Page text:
Two men were arrested and a Hawaii state flag was torn Friday when crews and police arrived to a lava field on a Big Island mountain to remove a small wooden house built by demonstrators near the camp where they are blocking construction of a giant telescope, officials said.
Law enforcement officers arrived to clear the area around the structure Friday morning. But the two men refused to leave and were arrested and charged with obstruction of a governmental operation, officials said.
Protesters who oppose the Thirty Meter Telescope planned on Mauna Kea have been camped to block the road to the mountain's summit since July. A "handful of guys" built the house, or hale in Hawaiian, as a learning center for children, said Andre Perez, one of the protest leaders.
"They wanted to create a space for children to congregate, a teaching area," he said, adding that the builders knew it wasn't legal or sanctioned by protest leaders.
The Department of Hawaiian Home Lands, which owns the land, said earlier this week that the unpermitted building would be removed. It needed to be removed because it "presents health, safety and environmental concerns," Gov. David Ige said.
Officers had to cut through a Hawaii flag that was on a barricade over a door to get into the building and see if anyone was inside, said Ed Sniffen, deputy director of the state Department of Transportation's highways division. A second flag on the roof was also removed. Both flags were returned to protesters, Sniffen said.
"There was no way to safely remove it other than to tear it," state Attorney General Clare Connors said of the first flag nailed to a barricade over the door. Workers went to great lengths to carefully saw off a second flag on the roof, she said.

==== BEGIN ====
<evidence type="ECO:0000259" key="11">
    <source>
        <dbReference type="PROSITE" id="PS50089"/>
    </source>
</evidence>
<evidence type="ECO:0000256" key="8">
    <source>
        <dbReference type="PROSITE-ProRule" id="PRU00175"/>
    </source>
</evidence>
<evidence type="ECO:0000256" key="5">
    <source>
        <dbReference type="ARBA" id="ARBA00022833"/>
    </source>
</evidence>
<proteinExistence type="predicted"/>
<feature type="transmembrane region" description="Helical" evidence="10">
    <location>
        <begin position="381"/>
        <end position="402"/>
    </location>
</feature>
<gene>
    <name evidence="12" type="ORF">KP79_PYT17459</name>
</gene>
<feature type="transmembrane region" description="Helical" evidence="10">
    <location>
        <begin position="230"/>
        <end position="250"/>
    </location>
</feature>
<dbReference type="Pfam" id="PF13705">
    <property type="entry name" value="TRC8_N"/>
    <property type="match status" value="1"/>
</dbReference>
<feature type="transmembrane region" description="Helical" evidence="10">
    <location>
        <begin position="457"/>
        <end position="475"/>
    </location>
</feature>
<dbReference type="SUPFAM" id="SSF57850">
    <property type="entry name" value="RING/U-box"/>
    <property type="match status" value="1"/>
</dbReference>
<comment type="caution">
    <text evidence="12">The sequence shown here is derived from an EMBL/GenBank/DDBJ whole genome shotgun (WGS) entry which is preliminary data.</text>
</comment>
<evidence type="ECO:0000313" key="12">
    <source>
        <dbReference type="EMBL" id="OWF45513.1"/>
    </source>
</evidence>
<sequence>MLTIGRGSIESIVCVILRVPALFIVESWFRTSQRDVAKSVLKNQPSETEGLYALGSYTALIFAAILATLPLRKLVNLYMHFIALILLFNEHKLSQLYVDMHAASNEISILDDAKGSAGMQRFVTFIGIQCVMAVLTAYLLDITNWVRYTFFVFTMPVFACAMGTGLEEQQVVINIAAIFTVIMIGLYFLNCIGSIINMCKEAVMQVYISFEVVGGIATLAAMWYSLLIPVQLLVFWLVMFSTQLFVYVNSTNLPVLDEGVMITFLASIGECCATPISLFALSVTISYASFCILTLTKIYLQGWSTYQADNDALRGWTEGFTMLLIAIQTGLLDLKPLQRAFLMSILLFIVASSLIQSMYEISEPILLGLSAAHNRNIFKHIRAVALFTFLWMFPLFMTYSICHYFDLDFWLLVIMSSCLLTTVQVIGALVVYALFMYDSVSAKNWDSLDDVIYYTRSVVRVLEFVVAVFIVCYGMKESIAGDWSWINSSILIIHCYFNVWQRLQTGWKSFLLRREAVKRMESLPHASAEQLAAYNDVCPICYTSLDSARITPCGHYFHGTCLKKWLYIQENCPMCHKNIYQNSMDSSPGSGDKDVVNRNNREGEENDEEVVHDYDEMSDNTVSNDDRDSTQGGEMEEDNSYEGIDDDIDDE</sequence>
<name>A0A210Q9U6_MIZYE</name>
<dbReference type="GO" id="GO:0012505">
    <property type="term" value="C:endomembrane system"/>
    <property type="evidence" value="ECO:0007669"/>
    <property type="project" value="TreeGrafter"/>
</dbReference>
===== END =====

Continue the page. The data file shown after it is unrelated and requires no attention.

Cutting the flag escalated an already tense situation, Perez said. "They ran a knife right down the middle and cut it," he said. "It wasn't necessary to cut a Hawaiian flag in half."
A loader knocked the structure over, and workers cut up the pieces, Sniffen said.
Big Island Mayor Harry Kim, who has been tasked with leading discussions between various stakeholders, including the group of protesters that are blocking the road to Mauna Kea's summit, said he's pleased with progress being made and believes there is a way for the telescope to be built while still honoring the concerns of Native Hawaiians.
"We're caught between what we have to do by law and truly understanding why the protectors, for lack of a better word, are doing what they feel they have to do," Kim said. "We should all be joining hands, recognizing where we were and recognizing how we go forward."
Associated Press journalist Caleb Jones contributed to this report.